The Herald analyzed the data based upon multiple counting standards,
and therefore supplied multiple results. Why not simply apply a single
standard, and announce a final outcome? Because, as the Supreme Court
recognized, there wasn’t uniformity among the counties (or even within
the counties) as to which counting standard applied. Gore supporters advocated
continued counting exercises using variable standards, yet, clearly, permitting
endless revisions to voting standards after the election was over was
not the way to solve the problem, especially given the constitutional
interest in finality that had been observed by the Court.

Second, the data suggest that Republicans and Democrats did a poor job
of gaming outcomes — at least to the extent that they chose counting
standards based on what they believed to be best for their candidates’
chances for success. After all, the Republicans wanted strict standards
for votes (some advocating a clear-punch rule, while other advocated a
rule permitting a vote where light shined through in a manner like the
two-corner rule from the Herald recount), and Democrats wanted
even the slightest marks to count. In the end, it probably didn’t matter,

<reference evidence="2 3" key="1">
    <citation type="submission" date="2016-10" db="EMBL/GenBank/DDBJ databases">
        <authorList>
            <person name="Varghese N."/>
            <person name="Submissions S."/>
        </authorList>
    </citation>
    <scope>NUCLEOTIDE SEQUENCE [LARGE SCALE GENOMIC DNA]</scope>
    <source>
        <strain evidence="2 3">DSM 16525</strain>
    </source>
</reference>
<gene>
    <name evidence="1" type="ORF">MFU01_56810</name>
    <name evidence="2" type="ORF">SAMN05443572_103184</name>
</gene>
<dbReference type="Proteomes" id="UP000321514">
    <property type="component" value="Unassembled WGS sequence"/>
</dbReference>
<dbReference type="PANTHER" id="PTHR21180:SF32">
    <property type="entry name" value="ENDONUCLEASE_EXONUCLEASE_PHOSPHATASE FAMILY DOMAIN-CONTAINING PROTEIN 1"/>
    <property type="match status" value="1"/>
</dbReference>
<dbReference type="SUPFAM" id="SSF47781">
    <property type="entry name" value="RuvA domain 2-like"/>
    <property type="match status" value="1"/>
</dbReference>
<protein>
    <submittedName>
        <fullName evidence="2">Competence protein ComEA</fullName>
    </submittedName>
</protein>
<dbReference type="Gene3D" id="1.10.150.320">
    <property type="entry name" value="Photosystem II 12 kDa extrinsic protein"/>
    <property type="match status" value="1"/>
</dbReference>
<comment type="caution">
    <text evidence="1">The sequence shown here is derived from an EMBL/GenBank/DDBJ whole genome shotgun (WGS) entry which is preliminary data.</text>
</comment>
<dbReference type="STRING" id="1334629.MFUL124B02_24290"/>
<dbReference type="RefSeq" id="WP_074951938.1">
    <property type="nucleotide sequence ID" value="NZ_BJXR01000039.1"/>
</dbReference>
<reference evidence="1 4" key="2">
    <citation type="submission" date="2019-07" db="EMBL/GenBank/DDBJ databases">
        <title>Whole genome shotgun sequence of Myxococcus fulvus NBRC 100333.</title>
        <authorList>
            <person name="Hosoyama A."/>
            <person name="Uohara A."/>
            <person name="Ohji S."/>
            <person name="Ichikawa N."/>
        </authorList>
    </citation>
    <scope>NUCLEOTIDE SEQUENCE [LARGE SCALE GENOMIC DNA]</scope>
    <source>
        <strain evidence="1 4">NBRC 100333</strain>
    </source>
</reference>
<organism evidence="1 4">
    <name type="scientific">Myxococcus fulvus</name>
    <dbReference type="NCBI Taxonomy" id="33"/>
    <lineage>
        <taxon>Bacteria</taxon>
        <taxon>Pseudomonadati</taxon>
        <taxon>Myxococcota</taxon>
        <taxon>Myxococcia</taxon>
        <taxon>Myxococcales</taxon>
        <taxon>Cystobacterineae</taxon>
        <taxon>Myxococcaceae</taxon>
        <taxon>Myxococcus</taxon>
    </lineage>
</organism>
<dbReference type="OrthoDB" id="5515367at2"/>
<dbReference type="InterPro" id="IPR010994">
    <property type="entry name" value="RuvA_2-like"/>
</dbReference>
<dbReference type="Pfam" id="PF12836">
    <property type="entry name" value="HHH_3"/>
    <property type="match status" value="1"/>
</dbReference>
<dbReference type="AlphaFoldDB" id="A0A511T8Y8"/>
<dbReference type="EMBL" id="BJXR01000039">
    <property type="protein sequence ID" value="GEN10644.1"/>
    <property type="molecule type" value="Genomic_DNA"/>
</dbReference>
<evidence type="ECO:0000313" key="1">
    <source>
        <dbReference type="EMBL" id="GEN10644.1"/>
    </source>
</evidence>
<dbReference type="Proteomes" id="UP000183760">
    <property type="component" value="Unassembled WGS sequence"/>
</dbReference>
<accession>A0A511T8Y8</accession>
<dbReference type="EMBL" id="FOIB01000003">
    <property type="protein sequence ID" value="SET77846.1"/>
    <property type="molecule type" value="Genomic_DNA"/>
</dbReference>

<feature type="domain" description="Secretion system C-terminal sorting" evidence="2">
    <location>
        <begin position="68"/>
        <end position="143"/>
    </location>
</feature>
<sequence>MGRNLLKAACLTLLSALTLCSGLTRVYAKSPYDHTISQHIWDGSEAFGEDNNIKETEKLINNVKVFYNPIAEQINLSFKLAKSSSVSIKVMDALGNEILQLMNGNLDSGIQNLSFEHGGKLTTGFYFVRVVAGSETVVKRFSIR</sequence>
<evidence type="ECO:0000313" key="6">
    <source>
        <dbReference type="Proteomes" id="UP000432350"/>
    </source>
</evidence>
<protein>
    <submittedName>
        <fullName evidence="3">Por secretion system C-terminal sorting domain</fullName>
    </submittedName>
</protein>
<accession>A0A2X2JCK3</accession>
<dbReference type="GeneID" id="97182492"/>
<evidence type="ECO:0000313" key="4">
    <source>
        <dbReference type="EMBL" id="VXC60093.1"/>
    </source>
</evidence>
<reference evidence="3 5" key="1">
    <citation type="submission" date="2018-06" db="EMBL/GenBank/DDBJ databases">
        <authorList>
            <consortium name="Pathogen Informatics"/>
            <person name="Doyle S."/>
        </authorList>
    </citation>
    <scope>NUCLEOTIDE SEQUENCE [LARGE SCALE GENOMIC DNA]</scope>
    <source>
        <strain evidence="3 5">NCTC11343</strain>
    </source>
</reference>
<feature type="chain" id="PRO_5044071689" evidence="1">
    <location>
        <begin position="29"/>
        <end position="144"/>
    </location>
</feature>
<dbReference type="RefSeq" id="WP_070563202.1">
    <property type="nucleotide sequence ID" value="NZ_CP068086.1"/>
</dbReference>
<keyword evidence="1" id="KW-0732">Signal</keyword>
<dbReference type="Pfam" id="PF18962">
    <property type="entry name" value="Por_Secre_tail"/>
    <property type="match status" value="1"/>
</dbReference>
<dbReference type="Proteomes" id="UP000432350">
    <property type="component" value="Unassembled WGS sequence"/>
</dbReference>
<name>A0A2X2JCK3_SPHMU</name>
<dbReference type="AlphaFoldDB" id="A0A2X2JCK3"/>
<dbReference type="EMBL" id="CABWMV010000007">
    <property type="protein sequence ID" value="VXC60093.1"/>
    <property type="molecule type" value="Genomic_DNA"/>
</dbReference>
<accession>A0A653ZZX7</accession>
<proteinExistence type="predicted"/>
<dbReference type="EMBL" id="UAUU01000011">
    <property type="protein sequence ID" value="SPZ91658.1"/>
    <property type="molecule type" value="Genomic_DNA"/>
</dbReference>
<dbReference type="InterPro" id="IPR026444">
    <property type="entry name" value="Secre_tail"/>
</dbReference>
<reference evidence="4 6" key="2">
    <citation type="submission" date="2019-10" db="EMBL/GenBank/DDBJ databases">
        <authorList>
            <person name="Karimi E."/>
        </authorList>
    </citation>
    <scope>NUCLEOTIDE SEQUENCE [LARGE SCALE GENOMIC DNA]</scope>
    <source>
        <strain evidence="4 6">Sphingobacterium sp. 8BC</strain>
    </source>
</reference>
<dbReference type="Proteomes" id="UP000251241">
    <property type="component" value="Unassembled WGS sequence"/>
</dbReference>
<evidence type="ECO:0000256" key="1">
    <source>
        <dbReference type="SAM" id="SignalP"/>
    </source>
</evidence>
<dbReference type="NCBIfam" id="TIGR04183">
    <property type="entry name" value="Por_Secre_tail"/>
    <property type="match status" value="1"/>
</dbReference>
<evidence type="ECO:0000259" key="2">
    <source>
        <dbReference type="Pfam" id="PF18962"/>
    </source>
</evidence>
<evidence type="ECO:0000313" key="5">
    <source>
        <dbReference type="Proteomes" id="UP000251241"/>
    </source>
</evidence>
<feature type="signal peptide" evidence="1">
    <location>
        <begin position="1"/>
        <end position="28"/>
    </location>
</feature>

because almost any standard would have favored Bush, with the exception
of the clear-punch rule.

Third, the study provides substantial support for Bush’s victory, and
generally decimates the theory that Gore would have won if dimpled chads
had been counted. But don’t look for this to decide the issue for Gore
supporters. No sooner was the study released, then Bob Poe, Chairman of
the Florida Democratic Party said: “My feeling is still that more people
went to the polls to vote for Al Gore than went to vote for George W.
Bush, and that some really bad things happened.” Doug Hattaway, a former
Gore campaign spokesman, went further: “If you count every vote, Gore
wins. This study confirms that Florida’s election system failed the voters.’’
OK. Why the sudden case of statistical impairment? One explanation is
the faith of a true believer. Put simply, there are those who will never
believe that Bush won, no matter how overwhelming the evidence. For these
individuals, there is little I can say, other than to proffer other mysteries:
The world is not the center of the universe, and, more amazing still,
it is round, not flat.

Another explanation for this reticence is that the Democrats are relying
on the stolen-election theme as a battle cry for the next election. When
the DNC met and elected McAuliffe as Chairman, the “we-really-won-the-election”
theme was the rant du jour. The party-faithful perceive the charge of
electoral illegitimacy to be a motivating factor for voter turnout in
the next election — and don’t let facts get in the way, thank you.

In the end, the Herald study provides a useful piece of data, which
will be interesting to statisticians, historians, and unattached voters,
but will probably not make that big a difference. Republicans were generally
satisfied with the first three counts, and Democrats will not be satisfied
until the prophesy of Gore’s ascendancy is fulfilled.

Robert Alt is an Adjunct Fellow at the Ashbrook Center for Public Affairs at Ashland University.